Days after Pope Francis acknowledged abuse of nuns and sisters by priests and bishops, the largest US organisation of women religious called for measures to address the issue. Source: The Tablet.
“We hope that Pope Francis’ acknowledgement is a motivating force for all of us in the Catholic Church to rectify the issue of sexual abuse by clergy thoroughly and swiftly,” said the Leadership Conference of Women Religious in a statement.
It acknowledged that “the sexual harassment and rape of Catholic sisters by priests and bishops has been discussed in meetings of leaders of orders of Catholic sisters from around the world for almost 20 years”. But while the abuse had been discussed, the group said, the information hadn’t always been acted on.
LCWR, an association of the leaders of congregations of Catholic women religious in US, has about 1,350 members and represents about 80 percent of women religious in the United States.
“We acknowledge that, as sisters, we did not always provide environments that encouraged our members to come forward and report their experiences to proper authorities,” the statement said. “We regret that when we did know of instances of abuse, we did not speak out more forcefully for an end to the culture of secrecy and cover-ups within the Catholic Church that have discouraged victims from coming forward.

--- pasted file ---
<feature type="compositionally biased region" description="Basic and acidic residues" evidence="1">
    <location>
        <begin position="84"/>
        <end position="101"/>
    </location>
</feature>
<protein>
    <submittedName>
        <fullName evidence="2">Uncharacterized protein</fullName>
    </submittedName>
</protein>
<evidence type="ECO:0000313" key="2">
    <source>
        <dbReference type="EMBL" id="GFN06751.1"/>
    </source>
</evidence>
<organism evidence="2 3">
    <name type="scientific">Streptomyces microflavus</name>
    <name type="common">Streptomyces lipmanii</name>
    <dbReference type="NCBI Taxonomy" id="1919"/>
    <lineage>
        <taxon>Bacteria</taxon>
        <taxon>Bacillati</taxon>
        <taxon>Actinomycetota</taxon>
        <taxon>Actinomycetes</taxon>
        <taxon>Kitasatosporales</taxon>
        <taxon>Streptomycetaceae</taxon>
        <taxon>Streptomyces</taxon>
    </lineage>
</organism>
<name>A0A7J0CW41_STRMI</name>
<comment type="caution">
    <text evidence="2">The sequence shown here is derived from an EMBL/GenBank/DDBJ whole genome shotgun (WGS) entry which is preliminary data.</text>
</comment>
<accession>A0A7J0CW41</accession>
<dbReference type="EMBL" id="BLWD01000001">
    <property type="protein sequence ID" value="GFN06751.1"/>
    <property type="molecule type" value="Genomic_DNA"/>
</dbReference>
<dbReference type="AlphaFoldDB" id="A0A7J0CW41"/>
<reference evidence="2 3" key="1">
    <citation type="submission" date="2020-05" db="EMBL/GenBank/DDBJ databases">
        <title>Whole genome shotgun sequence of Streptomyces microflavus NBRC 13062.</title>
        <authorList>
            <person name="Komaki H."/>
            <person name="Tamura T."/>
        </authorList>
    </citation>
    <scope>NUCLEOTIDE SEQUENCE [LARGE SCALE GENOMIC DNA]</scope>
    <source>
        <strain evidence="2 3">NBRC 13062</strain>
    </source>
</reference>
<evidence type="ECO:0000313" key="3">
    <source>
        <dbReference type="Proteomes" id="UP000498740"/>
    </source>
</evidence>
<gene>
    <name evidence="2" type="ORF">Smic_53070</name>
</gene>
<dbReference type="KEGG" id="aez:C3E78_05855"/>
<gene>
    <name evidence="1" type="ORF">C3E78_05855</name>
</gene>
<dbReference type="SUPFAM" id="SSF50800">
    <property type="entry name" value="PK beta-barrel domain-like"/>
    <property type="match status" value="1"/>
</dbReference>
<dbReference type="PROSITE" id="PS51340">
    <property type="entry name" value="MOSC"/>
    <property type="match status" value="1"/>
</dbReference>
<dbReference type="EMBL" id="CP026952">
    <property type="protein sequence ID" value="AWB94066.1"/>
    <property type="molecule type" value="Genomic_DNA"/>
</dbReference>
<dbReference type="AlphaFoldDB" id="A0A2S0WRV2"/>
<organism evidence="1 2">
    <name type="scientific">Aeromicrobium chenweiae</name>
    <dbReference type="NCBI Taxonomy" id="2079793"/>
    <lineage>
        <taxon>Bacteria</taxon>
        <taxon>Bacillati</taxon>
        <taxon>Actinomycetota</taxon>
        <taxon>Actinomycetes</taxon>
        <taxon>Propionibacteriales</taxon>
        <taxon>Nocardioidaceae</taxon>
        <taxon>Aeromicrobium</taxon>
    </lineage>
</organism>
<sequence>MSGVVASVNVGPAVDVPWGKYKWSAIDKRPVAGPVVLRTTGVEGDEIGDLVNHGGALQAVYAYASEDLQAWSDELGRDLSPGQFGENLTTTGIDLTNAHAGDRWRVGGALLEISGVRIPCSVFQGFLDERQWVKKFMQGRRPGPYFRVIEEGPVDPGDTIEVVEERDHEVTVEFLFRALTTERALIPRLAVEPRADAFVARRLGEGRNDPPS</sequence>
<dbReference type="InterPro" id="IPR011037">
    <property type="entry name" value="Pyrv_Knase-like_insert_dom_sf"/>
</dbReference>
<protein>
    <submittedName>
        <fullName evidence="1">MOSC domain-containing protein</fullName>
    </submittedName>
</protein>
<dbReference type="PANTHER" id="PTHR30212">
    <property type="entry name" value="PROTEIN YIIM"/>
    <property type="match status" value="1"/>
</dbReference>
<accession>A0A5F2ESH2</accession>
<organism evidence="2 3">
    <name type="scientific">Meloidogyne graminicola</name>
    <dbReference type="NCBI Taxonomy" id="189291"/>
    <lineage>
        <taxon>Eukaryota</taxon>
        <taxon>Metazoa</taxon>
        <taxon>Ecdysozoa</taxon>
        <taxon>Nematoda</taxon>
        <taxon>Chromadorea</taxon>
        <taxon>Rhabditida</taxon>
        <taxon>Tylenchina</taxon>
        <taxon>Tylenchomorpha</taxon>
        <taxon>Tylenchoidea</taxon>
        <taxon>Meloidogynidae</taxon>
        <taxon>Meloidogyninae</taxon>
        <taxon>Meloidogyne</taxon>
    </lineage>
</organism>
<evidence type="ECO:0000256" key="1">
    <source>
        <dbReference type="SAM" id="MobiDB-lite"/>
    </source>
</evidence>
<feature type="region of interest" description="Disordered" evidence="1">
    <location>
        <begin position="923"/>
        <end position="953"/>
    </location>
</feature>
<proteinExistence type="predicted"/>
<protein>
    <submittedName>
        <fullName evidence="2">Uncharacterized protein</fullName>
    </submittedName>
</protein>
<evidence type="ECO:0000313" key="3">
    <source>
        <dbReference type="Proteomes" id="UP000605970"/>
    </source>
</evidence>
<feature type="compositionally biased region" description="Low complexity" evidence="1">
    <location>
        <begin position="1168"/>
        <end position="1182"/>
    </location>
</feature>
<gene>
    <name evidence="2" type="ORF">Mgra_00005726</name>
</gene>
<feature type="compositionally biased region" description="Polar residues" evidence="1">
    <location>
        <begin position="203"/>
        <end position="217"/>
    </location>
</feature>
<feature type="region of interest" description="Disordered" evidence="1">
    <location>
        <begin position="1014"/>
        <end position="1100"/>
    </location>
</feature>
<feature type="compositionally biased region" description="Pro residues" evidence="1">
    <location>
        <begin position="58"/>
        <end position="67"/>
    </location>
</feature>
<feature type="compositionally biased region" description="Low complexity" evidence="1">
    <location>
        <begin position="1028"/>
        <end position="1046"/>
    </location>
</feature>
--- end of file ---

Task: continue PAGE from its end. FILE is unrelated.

“Communities of Catholic sisters have worked hard in recent years to have in place what is needed to deal responsibly and compassionately with survivors and will continue to make the protection from abuse of all persons a priority,” it said.
Though most of the incidents appear to have taken place in developing countries, “harassment and rape of sisters have been noted in other countries as well, including in the United States,” the statement said.
The organisation expressed hope that the Pope’s upcoming February 21-24 summit on sexual abuse would propose actions to create “mechanisms for the reporting of abuse in an atmosphere where victims are met with compassion and are offered safety” and also “refashion the leadership structures of the church to address the issue of clericalism and ensure that power and authority are shared with members of the laity”.